100 years ago today was the first time that women were able to vote in a General Election and also the first time that women were allowed to stand for election to Parliament.
This was achieved after more than eight decades of campaigning by both men and women, including the courageous suffragettes.
Although only some women got the right to vote in 1918, the change led the way to all women getting the vote ten years later and forced politicians to consider ‘what will women think?’ when they wrote their manifestos and put new laws into place.
In the 21st Century most of us can only imagine a time where women had no legal status, no rights over their own children, no ability to divorce, except for the wealthiest (and only in the cruelest of circumstances).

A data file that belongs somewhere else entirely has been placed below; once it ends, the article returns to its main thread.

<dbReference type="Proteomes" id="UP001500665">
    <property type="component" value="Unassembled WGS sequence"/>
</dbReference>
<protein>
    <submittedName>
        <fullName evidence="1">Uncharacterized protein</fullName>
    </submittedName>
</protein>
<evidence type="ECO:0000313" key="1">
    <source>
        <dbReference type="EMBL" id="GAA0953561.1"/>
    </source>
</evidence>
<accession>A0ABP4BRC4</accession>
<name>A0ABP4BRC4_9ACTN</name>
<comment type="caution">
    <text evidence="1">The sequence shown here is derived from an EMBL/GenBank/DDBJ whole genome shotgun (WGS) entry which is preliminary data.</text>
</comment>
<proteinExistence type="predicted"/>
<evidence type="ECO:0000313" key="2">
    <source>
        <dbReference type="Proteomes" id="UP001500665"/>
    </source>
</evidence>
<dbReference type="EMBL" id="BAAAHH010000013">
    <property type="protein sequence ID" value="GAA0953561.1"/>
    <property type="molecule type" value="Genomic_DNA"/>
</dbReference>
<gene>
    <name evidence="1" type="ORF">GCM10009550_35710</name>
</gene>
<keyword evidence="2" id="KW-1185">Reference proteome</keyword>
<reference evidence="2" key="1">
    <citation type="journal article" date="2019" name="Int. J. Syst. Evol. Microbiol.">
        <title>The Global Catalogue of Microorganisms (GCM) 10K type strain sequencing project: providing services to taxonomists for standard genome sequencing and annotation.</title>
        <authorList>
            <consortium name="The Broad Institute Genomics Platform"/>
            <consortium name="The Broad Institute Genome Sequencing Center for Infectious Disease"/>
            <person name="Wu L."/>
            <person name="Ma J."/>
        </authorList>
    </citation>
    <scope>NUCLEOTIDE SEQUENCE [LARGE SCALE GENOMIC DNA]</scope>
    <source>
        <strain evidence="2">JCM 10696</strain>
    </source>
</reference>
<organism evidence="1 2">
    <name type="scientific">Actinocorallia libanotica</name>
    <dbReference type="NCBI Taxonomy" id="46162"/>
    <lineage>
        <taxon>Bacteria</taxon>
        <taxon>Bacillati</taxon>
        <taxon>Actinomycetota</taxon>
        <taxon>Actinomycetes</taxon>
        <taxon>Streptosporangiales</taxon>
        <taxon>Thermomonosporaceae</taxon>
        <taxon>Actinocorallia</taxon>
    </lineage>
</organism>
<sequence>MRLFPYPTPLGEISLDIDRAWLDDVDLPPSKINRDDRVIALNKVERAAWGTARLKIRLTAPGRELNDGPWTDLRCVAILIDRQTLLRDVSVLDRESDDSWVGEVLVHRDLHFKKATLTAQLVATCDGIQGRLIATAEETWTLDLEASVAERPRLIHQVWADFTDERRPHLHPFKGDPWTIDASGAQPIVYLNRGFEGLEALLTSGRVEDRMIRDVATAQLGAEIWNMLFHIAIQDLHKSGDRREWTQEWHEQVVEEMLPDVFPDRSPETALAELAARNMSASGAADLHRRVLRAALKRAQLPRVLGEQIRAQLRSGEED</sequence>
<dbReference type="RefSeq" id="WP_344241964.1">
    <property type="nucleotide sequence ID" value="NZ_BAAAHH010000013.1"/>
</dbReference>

The right to vote led to significant improvements to women’s basic rights and later to progressive laws like equal pay and the Sex Discrimination Act.
Voting itself and being registered to vote are so important; women should be heard, their voices counted and their views known. On this important anniversary I’d urge all women to make sure they are registered to vote.
Make sure you’re registered to vote in upcoming local elections and in case a snap general election or referendum. New voter registration rules mean that you now have to register every year.
You can register easily online www.gov.uk/register-to-vote
Councillor Linda Woodings
Portfolio Holder for Planning, Housing and Heritage